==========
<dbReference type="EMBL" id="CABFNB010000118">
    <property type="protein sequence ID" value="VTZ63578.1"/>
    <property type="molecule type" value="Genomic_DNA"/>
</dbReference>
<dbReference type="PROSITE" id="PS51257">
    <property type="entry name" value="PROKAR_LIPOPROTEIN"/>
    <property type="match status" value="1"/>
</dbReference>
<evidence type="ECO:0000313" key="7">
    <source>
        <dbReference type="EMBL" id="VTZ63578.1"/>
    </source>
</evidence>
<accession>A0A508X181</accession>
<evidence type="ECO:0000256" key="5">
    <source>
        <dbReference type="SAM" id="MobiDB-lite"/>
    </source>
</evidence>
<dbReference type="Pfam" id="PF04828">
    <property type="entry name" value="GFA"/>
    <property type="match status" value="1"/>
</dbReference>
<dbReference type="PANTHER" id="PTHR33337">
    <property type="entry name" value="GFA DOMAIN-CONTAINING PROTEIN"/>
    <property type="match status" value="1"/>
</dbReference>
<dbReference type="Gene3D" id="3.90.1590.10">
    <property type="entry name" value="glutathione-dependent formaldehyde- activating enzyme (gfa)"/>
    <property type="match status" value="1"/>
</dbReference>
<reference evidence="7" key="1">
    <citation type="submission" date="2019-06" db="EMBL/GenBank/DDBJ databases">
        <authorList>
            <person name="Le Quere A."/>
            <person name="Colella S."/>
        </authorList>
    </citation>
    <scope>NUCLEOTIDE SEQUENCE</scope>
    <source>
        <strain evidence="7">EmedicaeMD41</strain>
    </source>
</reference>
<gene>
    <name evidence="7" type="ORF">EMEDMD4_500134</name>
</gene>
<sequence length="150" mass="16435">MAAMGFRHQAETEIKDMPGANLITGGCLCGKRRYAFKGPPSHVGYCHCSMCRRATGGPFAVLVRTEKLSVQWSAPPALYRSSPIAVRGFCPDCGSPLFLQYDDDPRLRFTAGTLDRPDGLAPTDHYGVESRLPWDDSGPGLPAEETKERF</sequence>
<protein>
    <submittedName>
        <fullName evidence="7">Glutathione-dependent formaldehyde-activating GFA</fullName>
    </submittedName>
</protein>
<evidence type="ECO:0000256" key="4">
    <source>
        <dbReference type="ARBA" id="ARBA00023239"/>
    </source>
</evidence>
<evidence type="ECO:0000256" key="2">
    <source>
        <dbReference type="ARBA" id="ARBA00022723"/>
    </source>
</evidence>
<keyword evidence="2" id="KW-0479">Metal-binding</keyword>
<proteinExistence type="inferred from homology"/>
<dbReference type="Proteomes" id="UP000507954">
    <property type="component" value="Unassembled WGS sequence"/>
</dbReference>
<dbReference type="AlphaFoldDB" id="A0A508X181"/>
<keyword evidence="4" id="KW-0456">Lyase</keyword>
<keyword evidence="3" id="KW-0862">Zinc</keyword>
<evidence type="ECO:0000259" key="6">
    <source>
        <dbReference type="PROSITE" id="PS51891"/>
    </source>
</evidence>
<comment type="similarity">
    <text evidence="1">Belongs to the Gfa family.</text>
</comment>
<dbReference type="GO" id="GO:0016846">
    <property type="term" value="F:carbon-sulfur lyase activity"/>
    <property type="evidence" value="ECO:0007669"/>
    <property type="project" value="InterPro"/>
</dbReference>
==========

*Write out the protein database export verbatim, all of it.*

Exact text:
<dbReference type="EMBL" id="CABFNB010000118">
    <property type="protein sequence ID" value="VTZ63578.1"/>
    <property type="molecule type" value="Genomic_DNA"/>
</dbReference>
<dbReference type="PROSITE" id="PS51257">
    <property type="entry name" value="PROKAR_LIPOPROTEIN"/>
    <property type="match status" value="1"/>
</dbReference>
<evidence type="ECO:0000313" key="7">
    <source>
        <dbReference type="EMBL" id="VTZ63578.1"/>
    </source>
</evidence>
<accession>A0A508X181</accession>
<evidence type="ECO:0000256" key="5">
    <source>
        <dbReference type="SAM" id="MobiDB-lite"/>
    </source>
</evidence>
<dbReference type="Pfam" id="PF04828">
    <property type="entry name" value="GFA"/>
    <property type="match status" value="1"/>
</dbReference>
<dbReference type="PANTHER" id="PTHR33337">
    <property type="entry name" value="GFA DOMAIN-CONTAINING PROTEIN"/>
    <property type="match status" value="1"/>
</dbReference>
<dbReference type="Gene3D" id="3.90.1590.10">
    <property type="entry name" value="glutathione-dependent formaldehyde- activating enzyme (gfa)"/>
    <property type="match status" value="1"/>
</dbReference>
<reference evidence="7" key="1">
    <citation type="submission" date="2019-06" db="EMBL/GenBank/DDBJ databases">
        <authorList>
            <person name="Le Quere A."/>
            <person name="Colella S."/>
        </authorList>
    </citation>
    <scope>NUCLEOTIDE SEQUENCE</scope>
    <source>
        <strain evidence="7">EmedicaeMD41</strain>
    </source>
</reference>
<gene>
    <name evidence="7" type="ORF">EMEDMD4_500134</name>
</gene>
<sequence length="150" mass="16435">MAAMGFRHQAETEIKDMPGANLITGGCLCGKRRYAFKGPPSHVGYCHCSMCRRATGGPFAVLVRTEKLSVQWSAPPALYRSSPIAVRGFCPDCGSPLFLQYDDDPRLRFTAGTLDRPDGLAPTDHYGVESRLPWDDSGPGLPAEETKERF</sequence>
<protein>
    <submittedName>
        <fullName evidence="7">Glutathione-dependent formaldehyde-activating GFA</fullName>
    </submittedName>
</protein>
<evidence type="ECO:0000256" key="4">
    <source>
        <dbReference type="ARBA" id="ARBA00023239"/>
    </source>
</evidence>
<evidence type="ECO:0000256" key="2">
    <source>
        <dbReference type="ARBA" id="ARBA00022723"/>
    </source>
</evidence>
<keyword evidence="2" id="KW-0479">Metal-binding</keyword>
<proteinExistence type="inferred from homology"/>
<dbReference type="Proteomes" id="UP000507954">
    <property type="component" value="Unassembled WGS sequence"/>
</dbReference>
<dbReference type="AlphaFoldDB" id="A0A508X181"/>
<keyword evidence="4" id="KW-0456">Lyase</keyword>
<keyword evidence="3" id="KW-0862">Zinc</keyword>
<evidence type="ECO:0000259" key="6">
    <source>
        <dbReference type="PROSITE" id="PS51891"/>
    </source>
</evidence>
<comment type="similarity">
    <text evidence="1">Belongs to the Gfa family.</text>
</comment>
<dbReference type="GO" id="GO:0016846">
    <property type="term" value="F:carbon-sulfur lyase activity"/>
    <property type="evidence" value="ECO:0007669"/>
    <property type="project" value="InterPro"/>
</dbReference>